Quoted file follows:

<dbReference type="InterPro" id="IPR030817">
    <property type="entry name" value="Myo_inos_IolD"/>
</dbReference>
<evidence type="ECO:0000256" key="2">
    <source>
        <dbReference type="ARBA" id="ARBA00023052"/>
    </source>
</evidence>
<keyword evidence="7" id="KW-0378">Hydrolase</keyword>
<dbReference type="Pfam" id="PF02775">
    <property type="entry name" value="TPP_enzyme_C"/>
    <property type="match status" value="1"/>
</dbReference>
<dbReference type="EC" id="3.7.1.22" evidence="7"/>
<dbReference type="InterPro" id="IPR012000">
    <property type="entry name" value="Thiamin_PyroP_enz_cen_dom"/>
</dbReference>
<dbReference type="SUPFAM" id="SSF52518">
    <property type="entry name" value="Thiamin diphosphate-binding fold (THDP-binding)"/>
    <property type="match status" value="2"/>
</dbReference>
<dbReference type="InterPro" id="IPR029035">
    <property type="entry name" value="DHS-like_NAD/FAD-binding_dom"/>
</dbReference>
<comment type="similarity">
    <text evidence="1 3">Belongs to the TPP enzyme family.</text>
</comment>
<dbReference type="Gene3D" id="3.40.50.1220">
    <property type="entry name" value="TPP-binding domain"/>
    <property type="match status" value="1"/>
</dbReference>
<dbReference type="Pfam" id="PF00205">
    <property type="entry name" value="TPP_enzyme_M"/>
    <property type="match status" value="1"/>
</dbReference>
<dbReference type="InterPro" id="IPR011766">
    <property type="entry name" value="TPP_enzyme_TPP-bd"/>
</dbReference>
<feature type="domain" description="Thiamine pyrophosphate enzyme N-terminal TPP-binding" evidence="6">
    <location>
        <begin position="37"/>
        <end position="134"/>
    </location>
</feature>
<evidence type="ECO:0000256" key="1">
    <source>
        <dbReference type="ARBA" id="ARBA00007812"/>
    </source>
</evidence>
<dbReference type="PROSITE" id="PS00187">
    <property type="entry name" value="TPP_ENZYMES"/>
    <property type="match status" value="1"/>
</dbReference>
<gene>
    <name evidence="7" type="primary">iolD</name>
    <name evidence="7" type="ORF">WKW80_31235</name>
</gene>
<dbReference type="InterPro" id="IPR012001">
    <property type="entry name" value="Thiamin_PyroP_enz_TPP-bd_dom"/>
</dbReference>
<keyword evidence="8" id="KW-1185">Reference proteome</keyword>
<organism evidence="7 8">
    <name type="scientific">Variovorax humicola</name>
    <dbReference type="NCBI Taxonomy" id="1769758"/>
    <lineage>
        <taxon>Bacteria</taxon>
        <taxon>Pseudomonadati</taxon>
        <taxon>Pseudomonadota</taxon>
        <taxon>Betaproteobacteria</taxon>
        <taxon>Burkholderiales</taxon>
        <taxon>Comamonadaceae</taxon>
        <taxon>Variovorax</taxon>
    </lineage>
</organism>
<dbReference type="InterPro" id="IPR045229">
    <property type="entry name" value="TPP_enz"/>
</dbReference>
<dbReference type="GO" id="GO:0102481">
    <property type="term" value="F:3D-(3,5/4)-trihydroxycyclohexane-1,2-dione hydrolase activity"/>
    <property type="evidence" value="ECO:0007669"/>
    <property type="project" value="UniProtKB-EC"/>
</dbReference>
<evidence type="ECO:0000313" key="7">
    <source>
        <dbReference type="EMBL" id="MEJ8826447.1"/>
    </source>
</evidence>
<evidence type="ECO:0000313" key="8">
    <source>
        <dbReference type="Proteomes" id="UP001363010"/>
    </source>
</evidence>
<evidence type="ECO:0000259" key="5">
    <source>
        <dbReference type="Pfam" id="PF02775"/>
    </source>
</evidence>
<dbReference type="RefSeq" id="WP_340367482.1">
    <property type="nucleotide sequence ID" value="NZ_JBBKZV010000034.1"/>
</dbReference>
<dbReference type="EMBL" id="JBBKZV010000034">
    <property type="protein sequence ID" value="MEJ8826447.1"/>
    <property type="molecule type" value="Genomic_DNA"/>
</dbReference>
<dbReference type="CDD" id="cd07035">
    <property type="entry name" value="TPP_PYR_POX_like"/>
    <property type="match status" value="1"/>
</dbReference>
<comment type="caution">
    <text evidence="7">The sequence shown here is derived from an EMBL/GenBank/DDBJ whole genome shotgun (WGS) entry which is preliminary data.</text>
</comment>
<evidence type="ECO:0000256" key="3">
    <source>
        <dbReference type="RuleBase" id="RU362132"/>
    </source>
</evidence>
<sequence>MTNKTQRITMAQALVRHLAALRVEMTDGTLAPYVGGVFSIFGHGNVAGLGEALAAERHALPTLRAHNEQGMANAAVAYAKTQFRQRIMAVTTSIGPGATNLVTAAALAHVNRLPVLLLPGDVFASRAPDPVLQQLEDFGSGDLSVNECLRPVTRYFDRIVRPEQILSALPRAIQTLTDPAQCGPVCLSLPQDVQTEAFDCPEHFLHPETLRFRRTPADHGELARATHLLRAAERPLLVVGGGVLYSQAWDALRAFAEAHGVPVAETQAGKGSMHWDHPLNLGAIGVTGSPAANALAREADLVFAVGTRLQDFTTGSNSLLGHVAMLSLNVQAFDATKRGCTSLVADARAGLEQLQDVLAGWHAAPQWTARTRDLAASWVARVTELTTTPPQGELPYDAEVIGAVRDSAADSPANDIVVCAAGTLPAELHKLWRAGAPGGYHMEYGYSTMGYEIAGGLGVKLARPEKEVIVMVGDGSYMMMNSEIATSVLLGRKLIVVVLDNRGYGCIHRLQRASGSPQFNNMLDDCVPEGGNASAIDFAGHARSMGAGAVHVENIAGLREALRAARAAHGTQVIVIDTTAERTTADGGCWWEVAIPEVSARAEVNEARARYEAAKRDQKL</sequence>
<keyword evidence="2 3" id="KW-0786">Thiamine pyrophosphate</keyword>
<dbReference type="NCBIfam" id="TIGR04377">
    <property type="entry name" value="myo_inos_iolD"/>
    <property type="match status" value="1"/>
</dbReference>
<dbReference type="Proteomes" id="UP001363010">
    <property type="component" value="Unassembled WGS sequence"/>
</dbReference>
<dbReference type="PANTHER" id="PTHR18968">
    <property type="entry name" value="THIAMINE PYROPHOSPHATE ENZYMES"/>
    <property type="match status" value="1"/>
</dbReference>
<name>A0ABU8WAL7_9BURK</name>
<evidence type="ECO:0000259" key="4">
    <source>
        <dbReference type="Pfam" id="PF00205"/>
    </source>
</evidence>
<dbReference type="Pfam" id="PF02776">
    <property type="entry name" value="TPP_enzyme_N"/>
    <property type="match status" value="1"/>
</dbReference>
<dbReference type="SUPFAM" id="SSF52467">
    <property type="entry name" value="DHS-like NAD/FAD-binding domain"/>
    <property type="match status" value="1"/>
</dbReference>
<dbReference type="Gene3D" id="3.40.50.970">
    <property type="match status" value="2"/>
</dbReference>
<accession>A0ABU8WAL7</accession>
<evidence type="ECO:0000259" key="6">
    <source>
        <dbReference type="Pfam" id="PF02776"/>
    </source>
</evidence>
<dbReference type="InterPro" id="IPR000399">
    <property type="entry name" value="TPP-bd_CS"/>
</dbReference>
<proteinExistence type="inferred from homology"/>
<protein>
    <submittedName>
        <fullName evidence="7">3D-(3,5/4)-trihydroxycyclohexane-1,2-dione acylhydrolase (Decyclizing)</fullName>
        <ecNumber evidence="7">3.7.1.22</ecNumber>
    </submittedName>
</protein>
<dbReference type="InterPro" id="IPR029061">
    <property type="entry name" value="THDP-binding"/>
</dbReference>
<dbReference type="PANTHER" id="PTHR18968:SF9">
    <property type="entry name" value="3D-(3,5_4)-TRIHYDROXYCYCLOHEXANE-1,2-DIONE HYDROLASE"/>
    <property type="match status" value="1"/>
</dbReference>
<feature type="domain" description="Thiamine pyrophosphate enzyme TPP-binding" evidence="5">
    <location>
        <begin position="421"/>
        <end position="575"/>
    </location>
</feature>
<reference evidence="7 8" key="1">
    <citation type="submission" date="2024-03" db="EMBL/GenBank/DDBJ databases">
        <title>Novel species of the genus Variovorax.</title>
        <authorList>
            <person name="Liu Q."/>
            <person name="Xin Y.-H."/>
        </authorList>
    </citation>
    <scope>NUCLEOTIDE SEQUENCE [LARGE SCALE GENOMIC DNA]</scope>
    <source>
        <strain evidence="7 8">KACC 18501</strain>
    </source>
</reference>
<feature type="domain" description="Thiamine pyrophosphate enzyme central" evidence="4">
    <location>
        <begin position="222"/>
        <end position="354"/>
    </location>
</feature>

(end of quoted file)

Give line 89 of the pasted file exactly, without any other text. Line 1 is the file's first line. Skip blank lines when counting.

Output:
    <source>